The flowering behavior of Pharbitis nil cultured aseptically under various nutritional conditions was studied. The plants were grown under continuous illumination at a temperature of 15°. 1. Optimal flowering responses were observed when the plants were cultured on sucrose (4-10%) media containing 0.75 or 1% agar and with pH values ranging from 4.32 to 5.50. 2. Minerals of White's solution added to the medium had little influence in causing floral initiation; plants initiated floral primordia on agar medium containing sucrose without minerals. On sucrose media containing 0.05-0.1% KNO3 and Ca(NO3)2, the flowering response was slightly suppressed. However, these media promoted vegetative growth. 3. Glucose, fructose, mannose, maltose, lactose and raffinose gave the same effective results as sucrose in causing floral initiation, but xylose, galactose, mannitol and soluble starch were less effective. 4. Sucrose was effective in promoting floral initiation when applied during the period of low-temperature treatment at 15°, and more effective when applied during the early part than when applied during the late part of the low-temperature period.
The rates of O2 uptake and 32PO4- uptake of disks excised from matured tobacco leaves increased as they were floated on water. Kinetin at 10-5M suppressed the increases. KCN inhibited O2 uptake of both kinetin treated and untreated disks, whereas NaF and 2, 4-DNP stimulated O2 uptake of kinetin treated disks, but not that of untreated ones. These results suggest that kinetin may be an inducer of Crabtree effect.
The 36 collections belonging to the complex of Oryza minuta and O. officinalis gathered during a recent exploration of the major islands of the Philippines were studied cytotaxonomically. Chromosome counts showed that 15 collections were diploid (2n=24) and 21 collections were tetraploid (2n=48). Morphological features of the diploids and the tetraploids were compared, and obvious differences were found in spikelet breadth, shape and certain inflorescence features. It was pointed out that these morphological differences are parallel to those between O. minuta and O. officinalis according to Tateoka's8) amended designation. The geographical distribution of the diploids and the tetraploids in the Philippines was surveyed, and some difference in localization was noted. Our field observations were in favor of the assumption that these two taxa were reproductively isolated under natural conditions. It was concluded that the diploid and the tetraploid plants are reasonably separated at the species level: the former falls under O. officinalis while the latter accords with O. minuta.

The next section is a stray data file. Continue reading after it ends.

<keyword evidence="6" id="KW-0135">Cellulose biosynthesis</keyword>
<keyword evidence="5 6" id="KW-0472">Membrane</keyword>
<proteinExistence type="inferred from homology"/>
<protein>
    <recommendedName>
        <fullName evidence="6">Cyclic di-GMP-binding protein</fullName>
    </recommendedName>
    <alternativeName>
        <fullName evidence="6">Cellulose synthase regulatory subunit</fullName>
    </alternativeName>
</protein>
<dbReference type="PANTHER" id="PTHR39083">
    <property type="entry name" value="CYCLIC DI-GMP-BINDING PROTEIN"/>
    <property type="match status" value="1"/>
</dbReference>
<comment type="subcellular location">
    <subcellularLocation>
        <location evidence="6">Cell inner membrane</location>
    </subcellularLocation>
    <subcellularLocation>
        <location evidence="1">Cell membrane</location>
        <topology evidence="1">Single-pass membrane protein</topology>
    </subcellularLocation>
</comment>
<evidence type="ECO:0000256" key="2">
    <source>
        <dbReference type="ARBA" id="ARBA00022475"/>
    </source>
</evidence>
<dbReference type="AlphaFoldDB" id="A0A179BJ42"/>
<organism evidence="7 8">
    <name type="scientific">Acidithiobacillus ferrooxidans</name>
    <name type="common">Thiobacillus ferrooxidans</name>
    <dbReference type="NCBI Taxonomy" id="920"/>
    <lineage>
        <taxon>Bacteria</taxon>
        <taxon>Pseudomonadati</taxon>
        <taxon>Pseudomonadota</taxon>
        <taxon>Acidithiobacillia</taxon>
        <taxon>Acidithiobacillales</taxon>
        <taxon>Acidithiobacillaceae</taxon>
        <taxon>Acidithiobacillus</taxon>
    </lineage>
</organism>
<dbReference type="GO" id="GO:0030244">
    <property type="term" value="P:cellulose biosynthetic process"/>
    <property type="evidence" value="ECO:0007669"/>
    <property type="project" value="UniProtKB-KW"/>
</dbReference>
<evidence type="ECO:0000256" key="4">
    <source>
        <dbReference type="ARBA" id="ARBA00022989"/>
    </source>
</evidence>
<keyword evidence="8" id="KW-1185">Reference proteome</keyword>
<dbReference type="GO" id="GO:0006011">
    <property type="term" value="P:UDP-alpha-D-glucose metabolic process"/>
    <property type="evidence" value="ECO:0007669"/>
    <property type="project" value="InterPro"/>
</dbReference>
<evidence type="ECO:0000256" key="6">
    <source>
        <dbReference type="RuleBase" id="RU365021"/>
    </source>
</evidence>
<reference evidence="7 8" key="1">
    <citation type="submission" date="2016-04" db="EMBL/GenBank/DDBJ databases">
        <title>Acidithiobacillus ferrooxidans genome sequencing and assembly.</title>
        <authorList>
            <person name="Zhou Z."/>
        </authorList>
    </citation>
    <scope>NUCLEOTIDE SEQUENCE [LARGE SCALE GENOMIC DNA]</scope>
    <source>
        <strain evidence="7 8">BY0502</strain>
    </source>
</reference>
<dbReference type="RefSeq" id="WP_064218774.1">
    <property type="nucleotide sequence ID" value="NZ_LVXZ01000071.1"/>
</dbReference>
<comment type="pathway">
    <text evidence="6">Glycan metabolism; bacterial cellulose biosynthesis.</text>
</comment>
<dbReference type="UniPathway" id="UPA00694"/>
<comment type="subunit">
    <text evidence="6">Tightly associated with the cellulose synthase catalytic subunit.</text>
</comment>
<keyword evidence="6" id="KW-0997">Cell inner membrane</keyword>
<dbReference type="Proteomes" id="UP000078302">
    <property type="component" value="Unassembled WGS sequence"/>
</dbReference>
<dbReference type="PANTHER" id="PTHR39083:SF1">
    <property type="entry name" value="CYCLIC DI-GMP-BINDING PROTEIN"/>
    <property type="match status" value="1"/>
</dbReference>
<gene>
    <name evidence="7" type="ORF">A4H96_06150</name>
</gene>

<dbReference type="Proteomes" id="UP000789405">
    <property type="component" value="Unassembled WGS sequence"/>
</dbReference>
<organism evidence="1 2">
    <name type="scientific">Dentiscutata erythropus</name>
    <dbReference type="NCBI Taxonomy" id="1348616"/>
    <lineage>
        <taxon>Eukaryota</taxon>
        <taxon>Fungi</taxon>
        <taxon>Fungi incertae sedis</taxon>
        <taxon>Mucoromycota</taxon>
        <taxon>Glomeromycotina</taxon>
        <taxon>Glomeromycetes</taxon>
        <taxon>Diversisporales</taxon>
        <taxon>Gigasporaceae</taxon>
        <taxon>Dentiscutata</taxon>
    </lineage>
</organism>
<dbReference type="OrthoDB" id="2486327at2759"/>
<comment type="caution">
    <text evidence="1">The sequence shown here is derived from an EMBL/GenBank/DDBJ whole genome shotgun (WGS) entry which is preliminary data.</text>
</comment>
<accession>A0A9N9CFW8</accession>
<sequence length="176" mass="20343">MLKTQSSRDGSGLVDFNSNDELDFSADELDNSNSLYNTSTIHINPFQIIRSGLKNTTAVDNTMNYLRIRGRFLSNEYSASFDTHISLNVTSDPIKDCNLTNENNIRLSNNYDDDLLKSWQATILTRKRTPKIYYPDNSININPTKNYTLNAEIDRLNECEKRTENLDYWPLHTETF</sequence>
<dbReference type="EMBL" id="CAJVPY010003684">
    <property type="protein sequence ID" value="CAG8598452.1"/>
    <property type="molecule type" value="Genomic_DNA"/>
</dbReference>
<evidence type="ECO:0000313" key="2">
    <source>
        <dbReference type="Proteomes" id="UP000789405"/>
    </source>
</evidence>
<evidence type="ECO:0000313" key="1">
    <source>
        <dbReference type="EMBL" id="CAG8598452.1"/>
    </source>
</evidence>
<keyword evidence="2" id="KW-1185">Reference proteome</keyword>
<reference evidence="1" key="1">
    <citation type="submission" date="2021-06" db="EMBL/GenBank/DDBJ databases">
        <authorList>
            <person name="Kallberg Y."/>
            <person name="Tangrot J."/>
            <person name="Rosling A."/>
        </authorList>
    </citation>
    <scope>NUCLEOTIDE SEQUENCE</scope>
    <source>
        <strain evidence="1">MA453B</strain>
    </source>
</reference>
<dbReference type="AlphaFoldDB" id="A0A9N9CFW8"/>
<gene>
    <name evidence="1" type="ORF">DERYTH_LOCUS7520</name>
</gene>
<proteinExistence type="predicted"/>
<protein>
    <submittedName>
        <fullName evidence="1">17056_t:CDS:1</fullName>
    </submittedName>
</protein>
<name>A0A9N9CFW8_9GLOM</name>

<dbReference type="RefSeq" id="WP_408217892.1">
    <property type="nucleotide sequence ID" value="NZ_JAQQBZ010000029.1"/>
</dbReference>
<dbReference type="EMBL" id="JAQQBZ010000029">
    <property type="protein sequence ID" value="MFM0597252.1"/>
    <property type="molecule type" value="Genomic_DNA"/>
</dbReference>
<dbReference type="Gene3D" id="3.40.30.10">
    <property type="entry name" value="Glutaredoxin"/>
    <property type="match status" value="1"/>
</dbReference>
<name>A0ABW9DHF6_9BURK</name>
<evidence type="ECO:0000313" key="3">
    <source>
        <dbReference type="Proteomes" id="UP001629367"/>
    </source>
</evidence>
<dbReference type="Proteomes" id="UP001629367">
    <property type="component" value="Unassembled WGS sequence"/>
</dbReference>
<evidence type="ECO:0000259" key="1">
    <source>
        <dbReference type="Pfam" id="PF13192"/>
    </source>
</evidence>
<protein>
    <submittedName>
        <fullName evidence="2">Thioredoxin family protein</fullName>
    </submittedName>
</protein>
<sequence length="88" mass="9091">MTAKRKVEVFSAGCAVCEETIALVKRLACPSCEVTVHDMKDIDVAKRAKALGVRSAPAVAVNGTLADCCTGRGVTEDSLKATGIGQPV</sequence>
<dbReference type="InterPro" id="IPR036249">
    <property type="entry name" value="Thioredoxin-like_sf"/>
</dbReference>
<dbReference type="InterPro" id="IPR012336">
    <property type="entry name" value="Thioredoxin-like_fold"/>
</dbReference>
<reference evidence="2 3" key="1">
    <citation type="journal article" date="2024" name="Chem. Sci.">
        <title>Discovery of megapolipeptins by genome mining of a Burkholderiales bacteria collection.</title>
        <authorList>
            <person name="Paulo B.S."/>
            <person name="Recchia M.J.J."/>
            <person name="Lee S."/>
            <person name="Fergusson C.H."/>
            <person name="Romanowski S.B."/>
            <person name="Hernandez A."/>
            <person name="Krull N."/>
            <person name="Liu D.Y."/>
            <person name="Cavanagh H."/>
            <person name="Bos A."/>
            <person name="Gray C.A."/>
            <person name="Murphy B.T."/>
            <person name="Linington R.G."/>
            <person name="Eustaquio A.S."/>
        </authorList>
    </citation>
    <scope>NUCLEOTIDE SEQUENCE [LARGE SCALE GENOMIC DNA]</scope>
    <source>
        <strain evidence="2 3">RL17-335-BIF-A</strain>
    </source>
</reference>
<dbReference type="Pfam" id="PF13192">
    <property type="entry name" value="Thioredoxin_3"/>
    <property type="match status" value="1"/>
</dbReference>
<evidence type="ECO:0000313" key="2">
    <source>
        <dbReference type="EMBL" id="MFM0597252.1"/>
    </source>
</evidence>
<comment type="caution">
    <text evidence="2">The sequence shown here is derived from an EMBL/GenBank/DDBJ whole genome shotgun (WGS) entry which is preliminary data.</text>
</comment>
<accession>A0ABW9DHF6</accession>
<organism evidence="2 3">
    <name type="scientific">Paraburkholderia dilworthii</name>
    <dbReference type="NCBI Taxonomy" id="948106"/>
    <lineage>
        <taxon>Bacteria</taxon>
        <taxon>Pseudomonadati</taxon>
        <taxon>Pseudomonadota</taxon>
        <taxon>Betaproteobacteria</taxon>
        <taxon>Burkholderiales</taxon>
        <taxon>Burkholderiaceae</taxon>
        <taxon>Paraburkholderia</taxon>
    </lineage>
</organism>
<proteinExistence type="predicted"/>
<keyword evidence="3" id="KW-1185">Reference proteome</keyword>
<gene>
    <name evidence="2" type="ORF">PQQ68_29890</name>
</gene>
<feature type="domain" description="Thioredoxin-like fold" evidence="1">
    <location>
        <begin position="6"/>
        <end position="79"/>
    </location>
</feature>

1. The behaviour of irritable reaction of the parenchymatous cells of the pulvinus was made clear by observing it directly under the microscope by means of electric stimulation. As the symptoms of excitement, rapid vacuole contraction, the deformation of the cell and the diminution in cell volume occurred by stimulation. Sometimes the diminution of cell volume was slight or scarcely observed. These responses were seen in the parenchymatous cells of both the upper and lower halves of the pulvinus alike. This reaction was quite reproducible. If the cells, however, received dratsic stimulation, irreversible reaction occurred. 2. The oscillating phenomenon was demonstrated in the recovery course of the leaf movement. This oscillation movement may be caused by the counteraction of the upper and lower halves of the pulvinus. 3. Based on these findings, some interpretation on the machanism of the seismonastic leaf movement was presented.
In Monostroma fuscum var. splendens the sexual plants and the asexual plants are isomorphic. The sexual plants are dioecious and the sexual reproduction is isogamous. The swarmers are liberated through round pores opening on the same side of the thallus. The gametes are elongated pear-shaped or fusiform, having two flagella at the anterior end. The zoospores are elongated pear-shaped, having four flagella at the anterior end. Both gametes and zoospores have one chloroplast with an eye-spot and a pyrenoid in the posterior part; they are positively phototactic. The gametes conjugate generally side by side to form the zygote. Both zygotes and zoospores germinate by pushing out a protuberance after a resting period. The cell divides with a transverse wall into two parts, one of which elongates and forms the primary rhizoid. By successive cell-divisions the germlings (derived from zygotes or zoospores) develop into a simple filament. Then longitudinal cell-divisions take place and the germlings have a cylindrical structure. After two months the germlings attain about 3mm. in height and develop into a tubular structure with a cavity in cross section. In such tubular structures a split later takes place resulting in an expanded membranous frond of a single layer of cells. After about ten months the plant derived from the zygotes produces 4-flagellated zoospores; the plant derived from the zoospores produces biflagellated gametes. The type of the life history of M. fuscum var. splendens is quite different from those of other Monostroma, which have so far been studied, and it is identical with those of Ulva and Enteromorpha.